When most people (outside of Asia) think of Vietnamese cuisine, a few dishes generally come to mind. Pho, a traditional peasant noodle soup with vermicelli (rice noodles) and thin fragrant broth, topped with sliced pork or beef, fresh herbs, and bean sprouts is certainly one of them. But a lesser-known cousin with a notable kick has gained favor over the years. Bun bo Hue may not be as widely known a noodle soup as Pho, but it’s earned the adoration of Vietnamese food junkies and chefs alike. So what is the difference between pho and bun bo hue?
Both of these delicious Vietnamese noodle soups can be found on most Vietnamese menus, along with spring rolls, bun cha, banh mi, and some other usual suspects, and though not without similarities and overlapping ingredients, there are some very important distinctions that greatly affect both dishes and their final flavor.
Pho is generally made with a broth cooked from beef bones, simmered for as much as a day for full flavor. The broth gains a unique flavor from a combination of garlic, star anise, clove, and cinnamon. From there the hearty soup is assembled by lading the hot broth over fresh vermicelli, a thin rice noodle, topped with sliced beef (traditional), fried tofu, chicken (pho ga), grilled pork or pork belly, and garnished with bean sprouts, Thai basil, lime, sliced chili, and other fragrant foods. You’ll often find the soup served with heating agents like Sriracha or sambal as, on its own, Pho does not have much heat.
Pho is thought to have originated in the northern city of Hanoi and was refined and adapted over the years as its popularity spread, and via the outside influence of colonialism. Distinct versions can be found in the various regions of the tropical Southeast Asian country. With an ongoing Vietnamese diaspora, largely from war and geopolitical unrest, Pho has gained an almost cult following around the globe, and you can now find authentic and dedicated Pho restaurants in nearly every major city in the U.S.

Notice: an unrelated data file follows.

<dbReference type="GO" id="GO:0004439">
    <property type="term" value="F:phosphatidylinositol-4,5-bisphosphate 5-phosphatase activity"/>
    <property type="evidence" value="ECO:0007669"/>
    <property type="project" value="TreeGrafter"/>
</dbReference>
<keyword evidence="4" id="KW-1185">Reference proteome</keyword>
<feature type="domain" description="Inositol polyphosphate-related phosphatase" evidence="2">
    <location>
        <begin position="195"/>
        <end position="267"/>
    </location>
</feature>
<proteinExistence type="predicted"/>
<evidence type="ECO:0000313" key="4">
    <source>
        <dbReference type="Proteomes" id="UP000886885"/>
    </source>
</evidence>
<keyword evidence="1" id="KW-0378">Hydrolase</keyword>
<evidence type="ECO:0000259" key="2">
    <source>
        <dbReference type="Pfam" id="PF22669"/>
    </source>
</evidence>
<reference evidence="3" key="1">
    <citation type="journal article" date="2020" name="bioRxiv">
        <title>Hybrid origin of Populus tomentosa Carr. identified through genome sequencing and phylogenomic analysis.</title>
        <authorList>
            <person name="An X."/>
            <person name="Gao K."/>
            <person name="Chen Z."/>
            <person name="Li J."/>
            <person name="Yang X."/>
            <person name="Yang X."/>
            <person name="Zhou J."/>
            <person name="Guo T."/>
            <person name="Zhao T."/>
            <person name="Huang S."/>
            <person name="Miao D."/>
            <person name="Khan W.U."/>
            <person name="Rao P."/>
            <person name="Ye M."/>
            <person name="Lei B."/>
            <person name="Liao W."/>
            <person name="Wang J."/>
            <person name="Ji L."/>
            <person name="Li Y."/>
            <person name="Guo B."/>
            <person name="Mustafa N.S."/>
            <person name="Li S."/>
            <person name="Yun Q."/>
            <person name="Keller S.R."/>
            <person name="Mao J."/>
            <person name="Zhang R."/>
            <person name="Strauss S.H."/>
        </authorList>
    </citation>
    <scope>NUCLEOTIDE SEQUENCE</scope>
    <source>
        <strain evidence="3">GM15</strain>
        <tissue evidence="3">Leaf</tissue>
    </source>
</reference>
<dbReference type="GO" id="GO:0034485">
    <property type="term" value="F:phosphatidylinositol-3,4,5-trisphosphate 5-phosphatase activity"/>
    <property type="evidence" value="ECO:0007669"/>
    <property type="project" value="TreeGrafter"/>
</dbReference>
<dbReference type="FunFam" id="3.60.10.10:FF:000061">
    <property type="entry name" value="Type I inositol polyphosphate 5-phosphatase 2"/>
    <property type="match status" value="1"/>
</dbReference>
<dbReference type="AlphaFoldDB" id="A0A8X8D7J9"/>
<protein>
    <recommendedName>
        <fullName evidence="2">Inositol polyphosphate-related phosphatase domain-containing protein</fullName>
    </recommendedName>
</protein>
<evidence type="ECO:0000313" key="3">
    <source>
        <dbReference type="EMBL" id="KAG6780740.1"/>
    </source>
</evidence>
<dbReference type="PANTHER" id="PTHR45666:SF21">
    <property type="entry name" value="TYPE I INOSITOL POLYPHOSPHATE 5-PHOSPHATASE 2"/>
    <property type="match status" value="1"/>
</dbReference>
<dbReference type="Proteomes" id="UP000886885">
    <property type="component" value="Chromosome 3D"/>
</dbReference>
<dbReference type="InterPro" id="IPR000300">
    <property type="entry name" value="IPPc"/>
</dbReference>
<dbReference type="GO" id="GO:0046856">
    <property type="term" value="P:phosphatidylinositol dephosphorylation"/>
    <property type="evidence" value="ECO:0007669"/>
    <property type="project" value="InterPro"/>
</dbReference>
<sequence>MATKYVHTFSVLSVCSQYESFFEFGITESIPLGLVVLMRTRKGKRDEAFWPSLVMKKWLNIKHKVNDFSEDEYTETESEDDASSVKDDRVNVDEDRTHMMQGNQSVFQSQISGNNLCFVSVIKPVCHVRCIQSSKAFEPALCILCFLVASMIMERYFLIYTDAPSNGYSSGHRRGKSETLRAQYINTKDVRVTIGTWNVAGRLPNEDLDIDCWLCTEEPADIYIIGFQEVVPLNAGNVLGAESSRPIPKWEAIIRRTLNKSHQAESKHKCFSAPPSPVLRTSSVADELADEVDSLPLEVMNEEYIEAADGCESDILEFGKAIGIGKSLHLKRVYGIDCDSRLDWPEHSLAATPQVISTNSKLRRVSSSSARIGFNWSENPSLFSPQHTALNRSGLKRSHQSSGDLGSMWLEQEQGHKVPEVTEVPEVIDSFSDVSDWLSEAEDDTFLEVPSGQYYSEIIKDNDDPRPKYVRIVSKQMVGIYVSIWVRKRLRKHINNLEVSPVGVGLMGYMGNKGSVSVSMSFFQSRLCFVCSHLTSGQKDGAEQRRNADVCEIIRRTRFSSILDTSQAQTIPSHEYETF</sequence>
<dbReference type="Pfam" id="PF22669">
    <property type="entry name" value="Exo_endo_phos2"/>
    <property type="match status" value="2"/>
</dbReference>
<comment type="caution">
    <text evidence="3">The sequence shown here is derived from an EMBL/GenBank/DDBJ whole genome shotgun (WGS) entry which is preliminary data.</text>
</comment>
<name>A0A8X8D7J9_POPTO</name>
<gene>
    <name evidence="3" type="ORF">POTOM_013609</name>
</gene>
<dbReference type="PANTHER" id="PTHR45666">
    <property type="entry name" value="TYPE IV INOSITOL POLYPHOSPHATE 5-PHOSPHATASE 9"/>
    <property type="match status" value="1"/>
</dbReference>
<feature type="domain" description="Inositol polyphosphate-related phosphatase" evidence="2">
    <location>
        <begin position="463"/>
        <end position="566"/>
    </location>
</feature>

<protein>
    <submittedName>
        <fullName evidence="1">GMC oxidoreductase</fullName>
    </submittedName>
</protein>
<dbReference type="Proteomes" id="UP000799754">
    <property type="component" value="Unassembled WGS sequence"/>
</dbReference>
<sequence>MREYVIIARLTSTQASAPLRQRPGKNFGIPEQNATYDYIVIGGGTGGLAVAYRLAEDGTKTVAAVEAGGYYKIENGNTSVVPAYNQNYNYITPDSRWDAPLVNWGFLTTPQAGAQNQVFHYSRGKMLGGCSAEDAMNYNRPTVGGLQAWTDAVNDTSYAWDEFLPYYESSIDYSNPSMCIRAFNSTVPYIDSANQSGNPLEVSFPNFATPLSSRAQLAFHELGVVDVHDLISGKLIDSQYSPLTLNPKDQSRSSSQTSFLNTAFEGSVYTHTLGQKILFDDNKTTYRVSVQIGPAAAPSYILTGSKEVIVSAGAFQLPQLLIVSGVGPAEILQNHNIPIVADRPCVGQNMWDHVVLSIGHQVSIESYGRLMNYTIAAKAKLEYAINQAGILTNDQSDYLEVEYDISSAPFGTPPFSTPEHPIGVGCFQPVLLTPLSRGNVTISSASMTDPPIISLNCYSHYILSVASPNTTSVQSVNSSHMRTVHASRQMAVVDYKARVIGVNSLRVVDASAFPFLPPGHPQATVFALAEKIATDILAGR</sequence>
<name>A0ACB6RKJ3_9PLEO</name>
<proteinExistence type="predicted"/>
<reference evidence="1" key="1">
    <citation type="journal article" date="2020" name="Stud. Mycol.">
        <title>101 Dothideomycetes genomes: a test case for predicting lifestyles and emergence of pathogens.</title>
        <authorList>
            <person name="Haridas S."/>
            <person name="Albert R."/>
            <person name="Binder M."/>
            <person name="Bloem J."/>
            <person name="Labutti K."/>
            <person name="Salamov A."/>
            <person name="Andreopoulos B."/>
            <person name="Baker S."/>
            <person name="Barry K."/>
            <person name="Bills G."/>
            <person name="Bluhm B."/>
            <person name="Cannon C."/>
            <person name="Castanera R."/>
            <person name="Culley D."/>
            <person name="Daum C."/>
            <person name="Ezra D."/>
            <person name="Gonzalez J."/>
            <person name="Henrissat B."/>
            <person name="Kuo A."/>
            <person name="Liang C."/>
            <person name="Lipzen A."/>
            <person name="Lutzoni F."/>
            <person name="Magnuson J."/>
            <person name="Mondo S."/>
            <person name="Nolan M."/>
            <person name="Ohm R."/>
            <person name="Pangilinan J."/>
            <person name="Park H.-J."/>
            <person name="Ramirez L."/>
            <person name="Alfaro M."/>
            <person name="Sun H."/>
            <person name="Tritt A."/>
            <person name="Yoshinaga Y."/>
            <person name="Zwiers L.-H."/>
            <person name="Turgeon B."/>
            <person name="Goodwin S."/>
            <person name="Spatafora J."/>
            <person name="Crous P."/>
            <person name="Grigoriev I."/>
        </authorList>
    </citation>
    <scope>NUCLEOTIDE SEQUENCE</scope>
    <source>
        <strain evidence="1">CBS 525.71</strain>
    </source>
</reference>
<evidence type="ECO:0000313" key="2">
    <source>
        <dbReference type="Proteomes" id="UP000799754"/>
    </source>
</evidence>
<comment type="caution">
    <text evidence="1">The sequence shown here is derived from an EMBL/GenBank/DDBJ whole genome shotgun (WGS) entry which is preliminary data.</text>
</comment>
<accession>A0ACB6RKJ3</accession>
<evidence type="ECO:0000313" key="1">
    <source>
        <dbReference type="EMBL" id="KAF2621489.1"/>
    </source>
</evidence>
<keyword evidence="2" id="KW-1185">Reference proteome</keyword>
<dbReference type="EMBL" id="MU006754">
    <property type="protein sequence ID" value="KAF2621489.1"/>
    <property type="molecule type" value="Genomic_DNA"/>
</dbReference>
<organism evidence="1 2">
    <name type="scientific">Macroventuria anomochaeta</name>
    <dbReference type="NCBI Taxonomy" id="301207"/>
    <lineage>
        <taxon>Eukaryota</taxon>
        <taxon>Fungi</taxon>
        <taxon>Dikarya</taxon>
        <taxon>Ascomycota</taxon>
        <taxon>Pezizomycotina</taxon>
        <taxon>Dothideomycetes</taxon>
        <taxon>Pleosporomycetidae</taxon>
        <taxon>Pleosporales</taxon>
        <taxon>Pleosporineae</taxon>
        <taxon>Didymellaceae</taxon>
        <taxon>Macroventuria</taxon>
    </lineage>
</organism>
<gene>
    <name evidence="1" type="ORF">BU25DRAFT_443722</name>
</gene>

Bun bo Hue
Bun bo hue, also a Vietnamese soup with vermicelli noodles, originated in the central Vietnamese city Hue. Similar to Pho, the broth is made by simmering beef bones (or sometimes pork bones)—the longer the better—and is seasoned with a combination of lemongrass, fermented shrimp paste, sugar, and chili oil, giving it a heat not found in authentic pho. The 411How To Avoid Tourist Trap RestaurantsAlso like pho, bun bo hue is topped with thinly sliced beef or Vietnamese pork, fresh herbs including cilantro and Thai basil, lime wedges, and onion, but instead of thin vermicelli, bun bo hue is often served with thicker rice noodles and topped with cubes of gelatinous congealed pig’s blood and sliced banana blossom. Other ingredients added to the flavorful soup include mung beans, bean sprouts, hoisin, red cabbage, and bun cha.
Less is known about the origins of this popular Vietnamese noodle dish, other than where it was first made and served, in a former capital city called Hue in central Vietnam. It is widely regarded for having a careful balance of sweet, salty, spicy, and umami flavors—or high flavor “amplitude” as a food scientist might suggest.
Though neither requires advanced technical abilities to prepare, they do certainly demand time for a proper and flavorful broth to develop. If you’d like to try your hand and making either of these Vietnamese noodle soups find a few of our favorite recipes below.
This recipe includes a few handy shortcuts and subs in chicken for traditional beef broth. A healthy meal and perfect for a quick weeknight meal on a cold night. Get our Easy Chicken Pho recipe.
This balanced bun ho hue recipe is adapted for the Instant Pot, from the version chef Jimmy Ly makes at his restaurant, Madame Vo. It may be a little less traditional, but it’s absolutely delicious. Get our Bun bo Hue recipe.
Tasse Verre Noodle Soup Bowl with Bamboo Chopsticks and Ceramic Spoon , $26.97 on Amazon
Serve pho or bun bo hue in these sleek noodle bowls for extra impact.
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